Ukraine on the midterms: Biden's nightmare
Radhika Desai
U.S. President Joe Biden speaks in the White House, Washington, U.S., May 24, 2022. /VCG

U.S. President Joe Biden speaks in the White House, Washington, U.S., May 24, 2022. /VCG

Editor's note: Radhika Desai is a professor of political studies at the University of Manitoba in Canada. The article reflects the author's opinions and not necessarily the views of CGTN.

U.S. President Joe Biden must have hoped that his war against Russia, albeit a proxy war, would unite the nation and help his embattled Democratic party in the November midterm congressional elections. After all, he had a slavish media willing to repeat practically anything issued from Washington word-for-word and without question. If any such hope was not already illusory given the deep economic, social and political divisions plaguing his country to the point of ungovernability, recent events are making it so. In recent weeks, 57 Republican Representatives and 11 Republican senators opposed the passage of President Biden's $40 billion Ukraine assistance bill, up from only three Representatives who voted against the first Ukraine bill in March.

To be sure, the senators and representatives were too few to halt the passage of the bill, though U.S. Republican Senator Rand Paul held passage up for a week with his demand that a special inspector general be appointed to oversee how the Ukraine military aid is spent. No innocuous hiccup, this was a major contributor to Biden's nightmare to come. Senator Paul's insistence on oversight pointed to the deep corruption of U.S.-Ukraine relations, to which Joe Biden's son Hunter Biden has made a great contribution through his liaisons with various Ukrainian politicians and oligarchs. Those liaisons are under renewed scrutiny after the media put the lid on it for the 2020 elections. 

That, however, is only the sensationalist tip of a very troubling iceberg. Essentially, President Biden's proxy war is not going according to plan. The plan includes destroying the Russian economy through sanctions. However, while it is proving resilient despite the most and most vicious sanctions imposed on any country, the U.S. economy, still reeling from the pandemic crisis, is suffering from inflation, led by politically sensitive food and fuel prices, and supply shortages.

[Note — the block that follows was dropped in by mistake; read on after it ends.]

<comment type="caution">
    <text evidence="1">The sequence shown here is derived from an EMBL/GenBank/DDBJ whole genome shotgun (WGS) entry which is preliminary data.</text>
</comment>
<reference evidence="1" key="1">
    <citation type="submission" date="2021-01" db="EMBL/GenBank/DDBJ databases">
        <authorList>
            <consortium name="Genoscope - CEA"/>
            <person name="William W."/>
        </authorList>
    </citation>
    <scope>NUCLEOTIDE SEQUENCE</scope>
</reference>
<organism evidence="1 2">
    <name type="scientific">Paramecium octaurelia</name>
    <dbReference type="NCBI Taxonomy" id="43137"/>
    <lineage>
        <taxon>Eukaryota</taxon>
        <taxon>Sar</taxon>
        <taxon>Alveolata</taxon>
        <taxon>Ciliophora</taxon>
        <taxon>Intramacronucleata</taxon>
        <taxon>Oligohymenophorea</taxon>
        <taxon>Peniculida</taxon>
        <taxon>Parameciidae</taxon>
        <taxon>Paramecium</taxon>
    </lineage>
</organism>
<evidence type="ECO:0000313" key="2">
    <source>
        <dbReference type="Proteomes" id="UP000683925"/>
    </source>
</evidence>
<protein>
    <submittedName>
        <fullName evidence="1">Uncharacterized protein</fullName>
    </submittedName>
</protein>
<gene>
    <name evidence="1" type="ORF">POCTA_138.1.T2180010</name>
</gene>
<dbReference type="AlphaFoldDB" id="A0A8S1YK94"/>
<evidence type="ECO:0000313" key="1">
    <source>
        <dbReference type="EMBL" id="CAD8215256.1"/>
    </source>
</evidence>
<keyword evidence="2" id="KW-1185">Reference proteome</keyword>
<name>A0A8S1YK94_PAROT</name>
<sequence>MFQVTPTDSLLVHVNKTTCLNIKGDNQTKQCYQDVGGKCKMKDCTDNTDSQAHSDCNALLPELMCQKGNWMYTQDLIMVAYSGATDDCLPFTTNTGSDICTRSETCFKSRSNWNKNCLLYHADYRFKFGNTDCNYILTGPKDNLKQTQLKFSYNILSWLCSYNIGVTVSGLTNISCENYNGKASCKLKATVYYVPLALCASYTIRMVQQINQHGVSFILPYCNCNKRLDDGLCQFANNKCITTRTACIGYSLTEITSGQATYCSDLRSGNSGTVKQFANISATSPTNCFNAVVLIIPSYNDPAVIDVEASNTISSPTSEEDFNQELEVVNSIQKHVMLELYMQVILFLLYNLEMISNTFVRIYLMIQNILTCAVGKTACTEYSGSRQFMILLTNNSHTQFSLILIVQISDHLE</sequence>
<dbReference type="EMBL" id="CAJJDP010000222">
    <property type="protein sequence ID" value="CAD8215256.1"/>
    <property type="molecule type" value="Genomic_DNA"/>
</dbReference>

The plan was to destroy the ruble by freezing the Russian central bank assets and throwing Russia out of the Society for Worldwide Interbank Financial Telecommunication (SWIFT) payments information system. However, while Russia continues to export oil, the weaponization of the dollar system has put its future in doubt. 

And the plan was to pump Ukraine with so much weaponry that its NATO trained troops would defeat the Russians. However, Russians have slowly and methodically secured Donetsk and Luhansk and destroyed Ukraine's fighting capacities and infrastructure, including fresh shipments of weapons. They may yet achieve a neutral, or neutralized, Ukraine, the last of their declared objectives.

President Biden signs the Ukraine Democracy Defense Lend-Lease Act of 2022 in the Oval Office of the White House, in Washington, May 9, 2022. /VCG

President Biden signs the Ukraine Democracy Defense Lend-Lease Act of 2022 in the Oval Office of the White House, in Washington, May 9, 2022. /VCG

In a mid-term election year, the Republicans would be foolish not to milk Biden's failures for all their worth in funding, publicity, and votes.

As inflation reaches 40-year highs, Senator Paul, for instance, rattled off a series of statistics about the magnitude of the aid to Ukraine: adding to the billions the U.S. has given to Ukraine since 2014, Congress will have authorized some $60 billion in total spending to the country, with the last $40 billion making Kiev the largest annual U.S. aid recipient.

With dominant media propaganda sounding more shrill than convincing, in April, 63 House Republicans voted against a bill supporting NATO, because some of its provisions about strengthening democratic institutions might be used against governments of member states, such as Hungarian Prime Minister Viktor Orban's.

Most recently, Russia's undeniable military gains have forced some of the most prominent voices to oppose Biden's war. Former U.S. Secretary of State and long-time diplomat Henry Kissinger argued that Russia had always been and remains part of the stability of Europe and escalating tensions with it could only be disastrous for that continent. Restraint and compromise, including Ukraine accepting territorial losses, was better.

The normally hawkish New York Times, while repeating may illusions about Ukrainian military advances, nevertheless argued that it was not in the U.S. interest to "plunge into an all-out war with Russia" even if it meant that Ukraine faced some "hard decisions," a reference to territorial concessions. Moreover, it added, "popular support for a war far from U.S. shores will not continue indefinitely. Inflation is a much bigger issue for American voters than Ukraine, and the disruptions to global food and energy markets are likely to intensify."

Even before things began to go sour for Biden's proxy war, his Democratic Party was looking at a defeat in the mid-term elections. Unless he manages a nearly magically deft U-turn on its proxy war, the defeat will become a rout.

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